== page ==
Puffy Sleeved Organza Blouse
For this month’s Sewcial Network blog, I decided to work with some lovely spot organza, which I made into a puffy-sleeved blouse. This fabric is a beautiful shade of gold (though I believe other colours are available!) and is dotted with metallic foil discs that sparkle wonderfully when they catch the light. It’s quite a different style to what I’d normally go for, so I thought it would be fun to give it a try!
Organza is one of those fabrics that can invoke a sense of apprehension in sewists – sheer, slippery, delicate, and fray-prone, it can be an intimidating combination. Though it does certainly require more attention than say cotton, I’ve always loved organza, and I do find the extra effort is always worth the results.
This particular fabric wasn’t as slippery as many I’ve come across – perhaps the gold spots help weigh it down a little, as I didn’t find it to be even remotely troublesome when cutting out. If you are working with a slippery material that’s causing you issues, I hear that laying tissue paper underneath the fabric can really help prevent slippage when cutting out, though full disclosure, this isn’t something I do. I always cut my fabric out on a carpeted floor, which I imagine adds a bit of friction to stop the fabric from moving.
I pretty much always use French seams on everything other than heavy-weight materials anyway, but this is definitely how I’d recommend finishing your seams when working with organza, even if it’s not a technique you’d use otherwise. You want to make sure you don’t have any exposed edges in order to avoid any fraying, and with a sheer fabric, a French seam will give a much cleaner finish than, say, an overlocked edge, since you will be able to see it from the outside of the garment.
In terms of pressing, I found the best way to do this was with the iron on a low heat, and with a press cloth overtop of the organza – if you don’t have a pre-designated press cloth, any scrap of fabric will do for this, provided of course, that this fabric can tolerate the heat of the iron. Do beware that the gold discs may lose their adhesiveness if too much heat is applied, but this shouldn’t happen if you’re being careful with that pressing!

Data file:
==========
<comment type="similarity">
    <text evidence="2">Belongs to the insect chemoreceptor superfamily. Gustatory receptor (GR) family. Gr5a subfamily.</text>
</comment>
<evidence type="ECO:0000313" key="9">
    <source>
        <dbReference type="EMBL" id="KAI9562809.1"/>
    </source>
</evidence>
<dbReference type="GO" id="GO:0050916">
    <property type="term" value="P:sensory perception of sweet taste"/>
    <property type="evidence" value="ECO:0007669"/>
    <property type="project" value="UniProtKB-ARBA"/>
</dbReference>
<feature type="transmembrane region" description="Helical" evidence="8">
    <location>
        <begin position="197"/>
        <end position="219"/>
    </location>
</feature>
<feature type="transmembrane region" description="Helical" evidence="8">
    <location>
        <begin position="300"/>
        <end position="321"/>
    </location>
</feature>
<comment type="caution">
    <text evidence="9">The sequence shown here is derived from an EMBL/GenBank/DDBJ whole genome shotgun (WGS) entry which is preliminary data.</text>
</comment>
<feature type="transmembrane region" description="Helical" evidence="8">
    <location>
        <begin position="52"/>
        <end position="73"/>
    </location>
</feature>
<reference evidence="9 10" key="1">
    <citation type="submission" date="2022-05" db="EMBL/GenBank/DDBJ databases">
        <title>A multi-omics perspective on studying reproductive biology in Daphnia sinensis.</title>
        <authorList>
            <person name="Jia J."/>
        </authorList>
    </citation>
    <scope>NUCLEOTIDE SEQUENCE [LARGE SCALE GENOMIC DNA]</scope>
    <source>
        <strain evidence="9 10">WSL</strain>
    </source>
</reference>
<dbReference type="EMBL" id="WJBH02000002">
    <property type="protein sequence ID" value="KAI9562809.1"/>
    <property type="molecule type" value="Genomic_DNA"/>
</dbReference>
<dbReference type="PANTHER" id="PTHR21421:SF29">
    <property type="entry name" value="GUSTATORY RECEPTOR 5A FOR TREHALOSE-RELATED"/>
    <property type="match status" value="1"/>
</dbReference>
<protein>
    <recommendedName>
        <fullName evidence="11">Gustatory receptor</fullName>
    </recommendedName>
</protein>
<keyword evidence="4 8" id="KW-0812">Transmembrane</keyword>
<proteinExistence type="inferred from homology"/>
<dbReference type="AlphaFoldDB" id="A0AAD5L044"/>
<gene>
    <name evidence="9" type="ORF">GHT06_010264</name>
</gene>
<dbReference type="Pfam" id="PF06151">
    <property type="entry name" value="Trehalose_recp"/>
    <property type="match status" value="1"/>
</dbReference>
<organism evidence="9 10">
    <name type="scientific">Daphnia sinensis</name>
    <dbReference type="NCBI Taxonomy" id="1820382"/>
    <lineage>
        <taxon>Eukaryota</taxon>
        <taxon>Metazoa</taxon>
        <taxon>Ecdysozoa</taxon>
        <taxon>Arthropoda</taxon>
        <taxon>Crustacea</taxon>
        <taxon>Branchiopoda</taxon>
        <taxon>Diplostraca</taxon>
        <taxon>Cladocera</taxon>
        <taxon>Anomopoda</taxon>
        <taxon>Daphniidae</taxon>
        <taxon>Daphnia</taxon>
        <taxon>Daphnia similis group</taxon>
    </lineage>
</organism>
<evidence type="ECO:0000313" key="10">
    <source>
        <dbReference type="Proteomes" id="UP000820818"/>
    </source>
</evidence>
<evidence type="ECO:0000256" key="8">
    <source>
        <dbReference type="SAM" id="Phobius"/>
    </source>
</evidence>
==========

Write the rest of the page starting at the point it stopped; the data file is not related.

Since fabrics like organza will take any excuse to fray, you want to keep handling to a minimum, and also handle as gently as you can, as the less you touch the raw edges, the less they’re going to be able to unravel. I know this is easier said than done, especially if there are mistakes that need unpicking, which is why I’d suggest making a mock up of your garment before you start on the organza, to reduce the likelihood of needing to make fit adjustments etc., and to make sure you’re as confident as possible before you start.
The blouse I made has a wrap front and is a slightly loose, oversize style, which meant that fit wasn’t so much of an issue on this one. If you can find a pattern that works, less fitted styles can be a really great idea for getting into working with more slippery fabrics, as, even if the fabric does shift when you cut it, and your cut fabric doesn’t end up quite the same shape as the original pattern piece, it’s unlikely to have much of an effect on the overall fit or appearance of the garment.
And with that, I’m out of tips on how to work with this fabric! I really like how this project turned out – it’s quite eccentric and I feel a bit like a 1970’s children’s TV presenter in it and honestly, I’m living for it. I love the subtle volume the organza gives the sleeves and I adore the way the whole thing sparkles when it catches the light.
That’s it for now! Thanks so much for reading, and until the next time!